bobcatmoran: The twins from Ouran, talking about robots and flowers (robot flowers)
My Brooklyn brother had moved again just this week, and Thanksgiving was at his new place, held with him, me, his roommates, and one of their friends. Good times all around. The new apartment is in a really cool building. It was apparently a former union hall back in the early 1900s, and it's in the process of being renovated to be fit for human habitation, so when I walked in the building, I was like, am I in the right place? as it was all half-plastered walls and an iron staircase that looked rather as though it hadn't received a coat of paint since the Truman administration. Once I got up to their floor, though, it was all newly fixed up and quite lovely. Also, they have access to a fabulous rooftop view of the Manhattan skyline.

Anyhoo, I tried out a couple new recipes this year, and thought I'd share them/archive them for next year, because they have a great ratio of effort:deliciousness.

Basic Cranberry Sauce

How to make pie crust without tearing your hair out
bobcatmoran: (al/toaster)
Ha! I am a genius! I figured out a way to make Cook's Illustrated's super-delicious pumpkin pie that still results in a silky-smooth filling but doesn't require the horrible, horrible step of forcing the entire piping-hot filling through a strainer. The secret: a food processor. Give the pumpkin-yam-spice mixture a whirl for a minute or so before cooking it and voilá! Sooo much easier.

Oddly enough, I got the idea from CI's earlier version of pumpkin pie, which suggests doing just this. Why on earth they opted for the laborious sieve over the food processor this time around is beyond me.

You can find the recipe here, should you care to make it. It's more complex than the recipie on the Libby's can of pumpkin, but it's also the tastiest pumpkin pie in the whole world, even when you cheat like I do and use a premade crust.
bobcatmoran: (al/toaster)
I have discovered delicata squash, and, lo, they are delicious and insanely easy to prepare. They're winter squash, but a lot easier to cut into than most winter squash — you don't need to break out the cleaver and rubber mallet for these. And as a bonus, the rind is edible. Just wash off the outside, chop in half lengthwise, scoop out the seeds, maybe cut into easier-to-manage bits, then drizzle with olive oil and a little salt and pepper. Roast at 400° until soft and caramelized (about half an hour, depending on the size of your pieces). Eat.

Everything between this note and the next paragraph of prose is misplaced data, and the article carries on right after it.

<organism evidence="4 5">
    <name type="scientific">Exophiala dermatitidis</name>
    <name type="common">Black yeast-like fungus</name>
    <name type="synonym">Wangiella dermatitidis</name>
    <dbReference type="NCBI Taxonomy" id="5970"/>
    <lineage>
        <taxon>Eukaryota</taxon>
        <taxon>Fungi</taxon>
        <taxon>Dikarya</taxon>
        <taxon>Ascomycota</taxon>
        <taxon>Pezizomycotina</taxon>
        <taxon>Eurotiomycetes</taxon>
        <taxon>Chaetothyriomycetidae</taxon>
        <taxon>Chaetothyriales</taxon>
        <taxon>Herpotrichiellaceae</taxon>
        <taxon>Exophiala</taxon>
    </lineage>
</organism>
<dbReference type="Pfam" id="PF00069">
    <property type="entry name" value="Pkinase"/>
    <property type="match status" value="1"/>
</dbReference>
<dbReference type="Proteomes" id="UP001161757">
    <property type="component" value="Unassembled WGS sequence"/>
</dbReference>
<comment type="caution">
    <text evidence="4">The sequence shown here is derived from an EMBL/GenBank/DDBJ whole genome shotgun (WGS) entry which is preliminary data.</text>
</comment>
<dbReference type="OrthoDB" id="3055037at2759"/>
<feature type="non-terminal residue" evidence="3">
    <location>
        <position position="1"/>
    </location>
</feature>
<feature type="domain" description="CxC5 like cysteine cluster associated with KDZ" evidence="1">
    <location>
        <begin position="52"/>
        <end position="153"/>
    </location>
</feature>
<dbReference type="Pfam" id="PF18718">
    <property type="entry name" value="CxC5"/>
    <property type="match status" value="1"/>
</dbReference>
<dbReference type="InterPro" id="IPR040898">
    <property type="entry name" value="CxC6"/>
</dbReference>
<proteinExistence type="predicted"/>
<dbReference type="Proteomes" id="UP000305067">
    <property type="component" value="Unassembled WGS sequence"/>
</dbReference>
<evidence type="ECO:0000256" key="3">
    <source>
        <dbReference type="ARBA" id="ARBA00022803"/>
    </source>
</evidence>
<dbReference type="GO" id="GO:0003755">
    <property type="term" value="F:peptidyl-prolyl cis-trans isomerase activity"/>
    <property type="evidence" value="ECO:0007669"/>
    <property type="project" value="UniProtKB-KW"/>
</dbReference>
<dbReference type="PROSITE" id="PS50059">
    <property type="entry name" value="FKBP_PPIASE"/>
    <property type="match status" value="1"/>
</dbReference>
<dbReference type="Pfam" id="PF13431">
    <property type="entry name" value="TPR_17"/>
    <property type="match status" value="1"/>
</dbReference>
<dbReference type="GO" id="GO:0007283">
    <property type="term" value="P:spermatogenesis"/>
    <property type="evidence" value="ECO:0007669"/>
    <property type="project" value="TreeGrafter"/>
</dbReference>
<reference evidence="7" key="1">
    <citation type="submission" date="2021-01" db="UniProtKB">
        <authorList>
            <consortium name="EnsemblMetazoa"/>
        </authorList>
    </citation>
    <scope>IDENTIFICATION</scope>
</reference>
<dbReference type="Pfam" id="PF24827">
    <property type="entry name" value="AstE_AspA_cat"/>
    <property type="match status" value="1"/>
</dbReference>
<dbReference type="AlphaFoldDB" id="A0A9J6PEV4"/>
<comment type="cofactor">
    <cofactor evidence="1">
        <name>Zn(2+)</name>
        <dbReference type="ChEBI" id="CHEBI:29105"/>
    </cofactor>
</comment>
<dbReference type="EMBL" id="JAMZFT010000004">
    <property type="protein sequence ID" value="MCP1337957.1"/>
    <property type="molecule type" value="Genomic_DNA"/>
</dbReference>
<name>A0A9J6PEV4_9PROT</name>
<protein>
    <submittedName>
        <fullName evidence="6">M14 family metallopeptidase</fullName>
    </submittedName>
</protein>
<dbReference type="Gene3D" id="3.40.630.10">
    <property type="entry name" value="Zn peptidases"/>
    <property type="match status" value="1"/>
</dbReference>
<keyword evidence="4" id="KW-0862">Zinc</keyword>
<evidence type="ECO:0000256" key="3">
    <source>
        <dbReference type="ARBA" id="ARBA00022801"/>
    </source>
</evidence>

Unfortunately, they don't keep as well as, say, acorn squash, so I fear their season is fast approaching an end.
bobcatmoran: (yay books)
I tried making The Pioneer Woman's sorta key lime pie. The "sorta" comes from the fact that it uses regular limes rather than key limes, which suits me just fine, as real key limes are about the size of large walnuts and a pain and a half to juice.

The amount of crust for this recipe is kind of ridiculous (which, to be fair, she totally mentions), but the filling is AMAZING. It's an incredibly limey firm custard that makes me think that this recipe could, with minimal adaptations, work as a key lime bar. I have a key lime bar recipe from Cook's Illustrated, and it's delicious (because it's, y'know, Cook's Illustrated, and they test every recipe to death before publishing it), but like a lot of Cook's Illustrated recipes, it's a lot of fuss to make. Plus, it doesn't cut into bars very neatly, while I've been able to slice through this pie without getting filling goop all over.

Also, making it gives me an excuse to put a bunch of graham crackers in a ziplock bag and then bash the hell out of them with my rolling pin, which is a terrible lot of fun. I suppose I could use a food processor (if I had one) to make the crumbs, but it's more fun and cathartic to do it manually.
bobcatmoran: (Default)
I'm listening to "Swan Lake" backwards (as in, last song first and first song last, not *really* backwards 'cuz that would sound like crap, and I like Tchaikovsky too much to do that to his music) and drinking made-from-scratch hot cocoa. I just recently started playing around with mixing my own cocoa, and I think I've found something really good.